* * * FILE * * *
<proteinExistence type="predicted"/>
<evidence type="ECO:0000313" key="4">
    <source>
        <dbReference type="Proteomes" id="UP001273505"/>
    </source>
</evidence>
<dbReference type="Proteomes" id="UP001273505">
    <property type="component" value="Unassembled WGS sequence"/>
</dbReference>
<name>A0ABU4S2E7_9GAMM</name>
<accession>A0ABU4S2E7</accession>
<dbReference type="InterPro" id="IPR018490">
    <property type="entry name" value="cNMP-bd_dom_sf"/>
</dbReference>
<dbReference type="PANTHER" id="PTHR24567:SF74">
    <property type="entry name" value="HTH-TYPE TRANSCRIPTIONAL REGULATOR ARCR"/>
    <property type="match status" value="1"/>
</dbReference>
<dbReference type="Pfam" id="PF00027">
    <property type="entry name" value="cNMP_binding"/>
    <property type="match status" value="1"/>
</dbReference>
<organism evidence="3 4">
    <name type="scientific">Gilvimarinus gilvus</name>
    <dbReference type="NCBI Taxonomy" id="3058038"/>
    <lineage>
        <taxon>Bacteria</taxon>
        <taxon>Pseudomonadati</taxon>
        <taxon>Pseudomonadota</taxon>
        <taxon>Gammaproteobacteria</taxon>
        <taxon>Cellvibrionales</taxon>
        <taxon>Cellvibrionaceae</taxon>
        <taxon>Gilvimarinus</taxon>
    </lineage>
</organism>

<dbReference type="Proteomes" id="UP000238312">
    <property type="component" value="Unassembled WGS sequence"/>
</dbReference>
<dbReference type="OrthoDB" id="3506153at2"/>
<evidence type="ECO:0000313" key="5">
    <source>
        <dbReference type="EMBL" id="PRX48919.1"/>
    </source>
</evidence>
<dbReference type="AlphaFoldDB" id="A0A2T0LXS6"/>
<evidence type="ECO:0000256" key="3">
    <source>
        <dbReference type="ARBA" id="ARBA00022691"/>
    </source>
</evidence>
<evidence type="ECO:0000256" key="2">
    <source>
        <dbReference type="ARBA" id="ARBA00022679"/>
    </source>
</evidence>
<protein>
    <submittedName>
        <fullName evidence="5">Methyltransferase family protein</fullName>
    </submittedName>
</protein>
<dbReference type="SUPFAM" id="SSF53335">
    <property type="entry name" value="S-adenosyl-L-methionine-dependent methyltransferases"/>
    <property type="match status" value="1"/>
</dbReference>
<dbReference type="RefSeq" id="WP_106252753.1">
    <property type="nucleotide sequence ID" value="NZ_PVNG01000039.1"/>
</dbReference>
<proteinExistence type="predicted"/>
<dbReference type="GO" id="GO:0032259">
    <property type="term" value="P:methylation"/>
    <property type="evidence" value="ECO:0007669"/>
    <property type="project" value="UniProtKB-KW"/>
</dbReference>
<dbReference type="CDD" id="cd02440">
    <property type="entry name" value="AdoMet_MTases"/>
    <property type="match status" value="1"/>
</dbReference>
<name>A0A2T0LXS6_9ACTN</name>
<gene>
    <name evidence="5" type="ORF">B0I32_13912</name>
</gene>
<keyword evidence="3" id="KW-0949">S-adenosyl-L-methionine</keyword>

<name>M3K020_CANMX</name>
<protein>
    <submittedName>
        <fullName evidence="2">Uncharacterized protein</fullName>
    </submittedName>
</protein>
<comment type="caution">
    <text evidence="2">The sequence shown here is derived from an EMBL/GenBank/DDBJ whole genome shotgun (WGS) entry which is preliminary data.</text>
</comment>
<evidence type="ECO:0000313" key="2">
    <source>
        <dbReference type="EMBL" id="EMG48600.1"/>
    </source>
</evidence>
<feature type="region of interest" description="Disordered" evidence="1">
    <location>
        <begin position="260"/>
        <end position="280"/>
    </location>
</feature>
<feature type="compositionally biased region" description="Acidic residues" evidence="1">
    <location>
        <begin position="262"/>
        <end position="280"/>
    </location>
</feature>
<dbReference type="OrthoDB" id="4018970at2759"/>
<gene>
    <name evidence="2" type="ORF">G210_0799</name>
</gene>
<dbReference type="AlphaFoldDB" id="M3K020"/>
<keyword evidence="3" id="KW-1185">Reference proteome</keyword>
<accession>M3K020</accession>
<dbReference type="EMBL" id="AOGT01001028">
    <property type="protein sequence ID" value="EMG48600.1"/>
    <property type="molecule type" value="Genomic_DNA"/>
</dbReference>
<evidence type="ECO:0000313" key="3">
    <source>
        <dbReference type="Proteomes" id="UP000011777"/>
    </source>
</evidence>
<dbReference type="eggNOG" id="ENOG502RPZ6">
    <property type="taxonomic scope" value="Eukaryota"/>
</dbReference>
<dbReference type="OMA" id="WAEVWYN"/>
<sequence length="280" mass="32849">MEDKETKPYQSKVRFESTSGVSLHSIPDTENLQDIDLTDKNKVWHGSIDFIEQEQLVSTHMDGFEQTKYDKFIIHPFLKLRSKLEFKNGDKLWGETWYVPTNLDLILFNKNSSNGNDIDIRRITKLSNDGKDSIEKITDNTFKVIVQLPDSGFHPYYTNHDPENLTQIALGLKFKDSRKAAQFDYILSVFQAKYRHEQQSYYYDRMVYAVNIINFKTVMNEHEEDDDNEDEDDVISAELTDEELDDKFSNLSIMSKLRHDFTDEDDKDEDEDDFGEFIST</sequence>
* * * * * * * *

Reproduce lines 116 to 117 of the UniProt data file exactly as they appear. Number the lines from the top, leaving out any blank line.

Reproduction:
<dbReference type="EMBL" id="AOGT01001028">
    <property type="protein sequence ID" value="EMG48600.1"/>